Students who attended Orchesis Contemporary Dance Theatre’s first performance of the spring semester experienced the heart and soul of Africa through music and dance.
The show was captivating from the opening piece, “Tapestry,” until the finale, “Balante.”
Dancers in “Tapestry” were accompanied by a single African drum and playful xylophone. The musical stylings complimented the dancer’s high spirits and rhythmic movements.
Countless students enjoyed “Tapestry’s” choreography. “I liked the African themes and how the dances contained elements of hip-hop,” said Kinika Young, 20, a junior political science student from Montgomery, Ala. The dancers performed high-energy African-dance moves while still managing to throw in a little “peanut butter jelly.”
While most of the choreography was African-inspired, the Orchesis dancers took the audience to ancient India with relaxed yoga-like dancing in”Power Salutation.” The beautiful shades of blue lights gave the piece a calming effect.
The dance, “Five,” seemed to be an audience favorite. Its 1920’s busy-city atmosphere was created by the costumes, intricate choreography and mid-tempo jazz.
“Rainbow at Midnight” was full of Latin flavor. The deep-red lighting during the beginning guitar solo gave a passionate, yet somber feel to the piece. The dance ended with sophisticated Latin claps and stomps that made one feel as if they were indeed, south of the border.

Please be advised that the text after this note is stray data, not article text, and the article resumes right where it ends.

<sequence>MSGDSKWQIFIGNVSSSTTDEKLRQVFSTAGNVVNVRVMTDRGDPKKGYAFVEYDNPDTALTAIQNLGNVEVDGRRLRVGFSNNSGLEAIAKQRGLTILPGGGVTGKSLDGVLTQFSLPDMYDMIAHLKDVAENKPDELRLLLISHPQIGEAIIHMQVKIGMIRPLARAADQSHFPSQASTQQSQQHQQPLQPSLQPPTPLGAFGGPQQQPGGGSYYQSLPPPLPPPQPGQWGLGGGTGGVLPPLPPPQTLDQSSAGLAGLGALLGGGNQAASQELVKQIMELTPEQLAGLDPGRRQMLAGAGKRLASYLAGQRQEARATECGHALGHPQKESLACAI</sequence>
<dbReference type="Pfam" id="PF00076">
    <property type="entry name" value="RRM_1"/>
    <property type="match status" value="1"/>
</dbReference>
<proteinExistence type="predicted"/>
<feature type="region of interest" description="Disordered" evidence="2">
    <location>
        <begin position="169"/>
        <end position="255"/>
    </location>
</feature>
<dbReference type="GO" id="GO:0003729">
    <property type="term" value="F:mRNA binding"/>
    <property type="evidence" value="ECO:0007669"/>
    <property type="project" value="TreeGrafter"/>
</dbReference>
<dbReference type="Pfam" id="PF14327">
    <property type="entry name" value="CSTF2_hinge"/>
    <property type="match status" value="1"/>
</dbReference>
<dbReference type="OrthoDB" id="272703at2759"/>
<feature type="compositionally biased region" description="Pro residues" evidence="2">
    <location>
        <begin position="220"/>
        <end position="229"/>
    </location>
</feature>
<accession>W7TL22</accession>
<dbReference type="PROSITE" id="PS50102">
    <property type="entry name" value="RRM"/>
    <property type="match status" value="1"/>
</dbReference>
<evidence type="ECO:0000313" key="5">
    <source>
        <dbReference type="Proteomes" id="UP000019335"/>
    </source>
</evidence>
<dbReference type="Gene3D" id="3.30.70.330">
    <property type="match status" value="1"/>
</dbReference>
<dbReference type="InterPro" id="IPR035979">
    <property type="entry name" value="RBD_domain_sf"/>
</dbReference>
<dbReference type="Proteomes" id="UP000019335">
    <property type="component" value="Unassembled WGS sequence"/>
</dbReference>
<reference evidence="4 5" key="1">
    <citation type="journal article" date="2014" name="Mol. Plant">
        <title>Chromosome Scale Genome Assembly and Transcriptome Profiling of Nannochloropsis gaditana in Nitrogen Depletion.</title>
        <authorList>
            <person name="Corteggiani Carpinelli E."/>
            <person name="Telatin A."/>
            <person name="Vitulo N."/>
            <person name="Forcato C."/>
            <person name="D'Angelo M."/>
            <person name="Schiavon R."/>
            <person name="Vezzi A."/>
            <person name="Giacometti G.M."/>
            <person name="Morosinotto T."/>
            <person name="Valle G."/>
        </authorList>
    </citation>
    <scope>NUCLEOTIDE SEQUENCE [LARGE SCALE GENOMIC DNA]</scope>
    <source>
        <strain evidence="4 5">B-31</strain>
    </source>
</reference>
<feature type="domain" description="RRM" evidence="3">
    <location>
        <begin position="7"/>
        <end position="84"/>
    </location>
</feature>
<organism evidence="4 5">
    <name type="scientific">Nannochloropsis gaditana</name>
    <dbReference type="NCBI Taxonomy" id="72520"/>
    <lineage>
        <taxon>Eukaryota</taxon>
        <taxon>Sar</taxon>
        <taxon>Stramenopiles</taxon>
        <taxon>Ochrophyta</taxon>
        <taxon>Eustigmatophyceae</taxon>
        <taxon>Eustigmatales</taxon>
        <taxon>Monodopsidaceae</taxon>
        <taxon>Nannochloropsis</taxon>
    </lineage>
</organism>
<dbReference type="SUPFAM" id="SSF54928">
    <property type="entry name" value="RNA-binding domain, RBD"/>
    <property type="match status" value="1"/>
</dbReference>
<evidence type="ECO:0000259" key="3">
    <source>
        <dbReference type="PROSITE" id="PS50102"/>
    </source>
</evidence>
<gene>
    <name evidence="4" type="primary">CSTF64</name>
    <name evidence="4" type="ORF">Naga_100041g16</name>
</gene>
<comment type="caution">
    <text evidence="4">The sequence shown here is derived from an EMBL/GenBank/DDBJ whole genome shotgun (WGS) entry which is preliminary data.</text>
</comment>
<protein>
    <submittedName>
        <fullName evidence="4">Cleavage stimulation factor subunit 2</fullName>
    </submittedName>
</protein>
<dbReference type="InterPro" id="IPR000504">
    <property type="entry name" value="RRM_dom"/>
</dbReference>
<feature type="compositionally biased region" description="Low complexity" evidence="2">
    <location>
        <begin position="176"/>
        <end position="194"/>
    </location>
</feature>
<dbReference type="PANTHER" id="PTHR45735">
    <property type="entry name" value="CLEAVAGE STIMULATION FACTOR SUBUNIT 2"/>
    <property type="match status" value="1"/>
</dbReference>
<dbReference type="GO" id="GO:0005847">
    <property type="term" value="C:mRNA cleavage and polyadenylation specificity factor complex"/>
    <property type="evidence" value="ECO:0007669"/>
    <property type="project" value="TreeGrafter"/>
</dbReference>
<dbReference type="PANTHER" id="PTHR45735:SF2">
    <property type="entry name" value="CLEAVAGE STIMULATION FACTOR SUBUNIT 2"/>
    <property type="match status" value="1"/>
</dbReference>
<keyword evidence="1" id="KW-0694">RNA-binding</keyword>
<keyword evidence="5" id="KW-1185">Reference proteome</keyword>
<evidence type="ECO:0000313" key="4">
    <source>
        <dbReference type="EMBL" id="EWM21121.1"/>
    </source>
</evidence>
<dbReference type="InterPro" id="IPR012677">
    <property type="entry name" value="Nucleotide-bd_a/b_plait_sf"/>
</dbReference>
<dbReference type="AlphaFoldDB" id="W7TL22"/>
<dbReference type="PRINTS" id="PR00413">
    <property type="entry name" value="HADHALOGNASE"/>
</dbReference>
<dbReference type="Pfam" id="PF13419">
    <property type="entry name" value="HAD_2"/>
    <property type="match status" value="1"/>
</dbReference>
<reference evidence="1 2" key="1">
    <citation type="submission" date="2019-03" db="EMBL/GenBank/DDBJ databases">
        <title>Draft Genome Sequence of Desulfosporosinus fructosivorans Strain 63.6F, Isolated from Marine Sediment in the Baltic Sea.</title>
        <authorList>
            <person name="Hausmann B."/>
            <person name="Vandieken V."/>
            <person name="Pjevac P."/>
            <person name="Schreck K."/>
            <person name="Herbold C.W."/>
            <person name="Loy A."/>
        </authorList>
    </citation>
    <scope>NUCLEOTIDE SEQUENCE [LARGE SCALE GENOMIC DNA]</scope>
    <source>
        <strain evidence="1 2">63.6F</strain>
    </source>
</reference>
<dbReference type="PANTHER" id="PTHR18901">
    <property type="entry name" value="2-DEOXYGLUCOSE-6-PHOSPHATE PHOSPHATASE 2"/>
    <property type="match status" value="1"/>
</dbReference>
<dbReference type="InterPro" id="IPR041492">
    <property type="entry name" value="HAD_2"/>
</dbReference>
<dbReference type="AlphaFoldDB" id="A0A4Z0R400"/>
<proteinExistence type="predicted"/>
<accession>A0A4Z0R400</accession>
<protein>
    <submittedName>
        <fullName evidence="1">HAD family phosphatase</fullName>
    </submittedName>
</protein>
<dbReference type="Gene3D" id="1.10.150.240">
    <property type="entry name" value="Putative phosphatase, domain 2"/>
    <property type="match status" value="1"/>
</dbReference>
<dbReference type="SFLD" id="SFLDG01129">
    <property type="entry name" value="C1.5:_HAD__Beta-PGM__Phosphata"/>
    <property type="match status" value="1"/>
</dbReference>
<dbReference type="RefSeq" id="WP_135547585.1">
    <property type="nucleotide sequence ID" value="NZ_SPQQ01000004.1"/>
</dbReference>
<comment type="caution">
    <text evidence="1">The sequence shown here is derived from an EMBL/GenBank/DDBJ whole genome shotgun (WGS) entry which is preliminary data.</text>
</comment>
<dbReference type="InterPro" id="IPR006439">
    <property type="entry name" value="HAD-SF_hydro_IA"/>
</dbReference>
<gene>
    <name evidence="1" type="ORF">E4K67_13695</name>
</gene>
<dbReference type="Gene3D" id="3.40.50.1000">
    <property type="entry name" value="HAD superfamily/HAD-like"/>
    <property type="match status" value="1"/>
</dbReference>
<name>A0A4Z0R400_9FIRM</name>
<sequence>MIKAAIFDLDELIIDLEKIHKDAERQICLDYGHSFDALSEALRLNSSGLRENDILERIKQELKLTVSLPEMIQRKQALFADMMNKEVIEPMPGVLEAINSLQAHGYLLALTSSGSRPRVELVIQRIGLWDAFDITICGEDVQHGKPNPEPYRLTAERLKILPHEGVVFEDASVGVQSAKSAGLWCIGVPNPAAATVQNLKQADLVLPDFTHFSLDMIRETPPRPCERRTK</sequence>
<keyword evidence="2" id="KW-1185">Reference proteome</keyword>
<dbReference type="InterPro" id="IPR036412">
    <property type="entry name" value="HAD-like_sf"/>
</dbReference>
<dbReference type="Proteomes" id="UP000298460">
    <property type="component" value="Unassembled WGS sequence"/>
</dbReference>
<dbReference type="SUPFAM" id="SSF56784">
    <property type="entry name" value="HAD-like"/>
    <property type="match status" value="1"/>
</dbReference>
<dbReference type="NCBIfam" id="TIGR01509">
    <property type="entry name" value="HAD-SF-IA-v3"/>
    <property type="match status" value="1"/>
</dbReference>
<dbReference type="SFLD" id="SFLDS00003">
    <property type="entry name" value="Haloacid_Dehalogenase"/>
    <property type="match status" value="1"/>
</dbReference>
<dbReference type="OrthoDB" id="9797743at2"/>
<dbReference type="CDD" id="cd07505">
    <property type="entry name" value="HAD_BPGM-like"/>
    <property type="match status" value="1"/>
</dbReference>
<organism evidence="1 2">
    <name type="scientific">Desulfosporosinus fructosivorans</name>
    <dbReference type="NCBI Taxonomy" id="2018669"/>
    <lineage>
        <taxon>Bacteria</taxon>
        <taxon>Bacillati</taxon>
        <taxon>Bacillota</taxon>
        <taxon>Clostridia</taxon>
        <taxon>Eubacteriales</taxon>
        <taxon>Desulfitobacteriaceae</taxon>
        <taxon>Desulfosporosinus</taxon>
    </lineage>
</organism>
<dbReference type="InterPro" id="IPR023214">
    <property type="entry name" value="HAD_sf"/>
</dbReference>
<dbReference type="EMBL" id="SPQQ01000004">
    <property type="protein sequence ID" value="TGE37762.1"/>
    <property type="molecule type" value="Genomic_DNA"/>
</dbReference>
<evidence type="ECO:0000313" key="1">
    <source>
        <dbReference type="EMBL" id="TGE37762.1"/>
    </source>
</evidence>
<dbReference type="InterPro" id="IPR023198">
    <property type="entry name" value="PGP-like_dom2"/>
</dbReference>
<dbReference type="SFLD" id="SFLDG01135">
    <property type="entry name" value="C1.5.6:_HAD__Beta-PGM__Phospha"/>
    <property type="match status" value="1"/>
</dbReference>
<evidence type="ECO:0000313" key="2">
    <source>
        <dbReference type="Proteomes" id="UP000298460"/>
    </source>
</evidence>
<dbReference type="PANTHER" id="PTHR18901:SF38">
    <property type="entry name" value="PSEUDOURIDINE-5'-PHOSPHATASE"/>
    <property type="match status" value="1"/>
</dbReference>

The finale, “Balante,” was a high-spirited, upbeat closing to a great show. The radiant red and orange background colors and skillful lighting added spirit to the compelling sound of the African drums. The straw skirts that the dancers wore too added emphasis and style to the performance. The choreography in “Balante” was joyful and energizing, portraying the essence of ancient tribal dancing and African celebration.
Orchesis is known for it’s great dancing. Not only are the dance moves good, but the troupe explores different genres as seen in “Many Shores… Many Rhythms.”
The style and grace of the Orchesis dancers made the show a success. “Many…Shores… Many Rhythms” gets “many props.”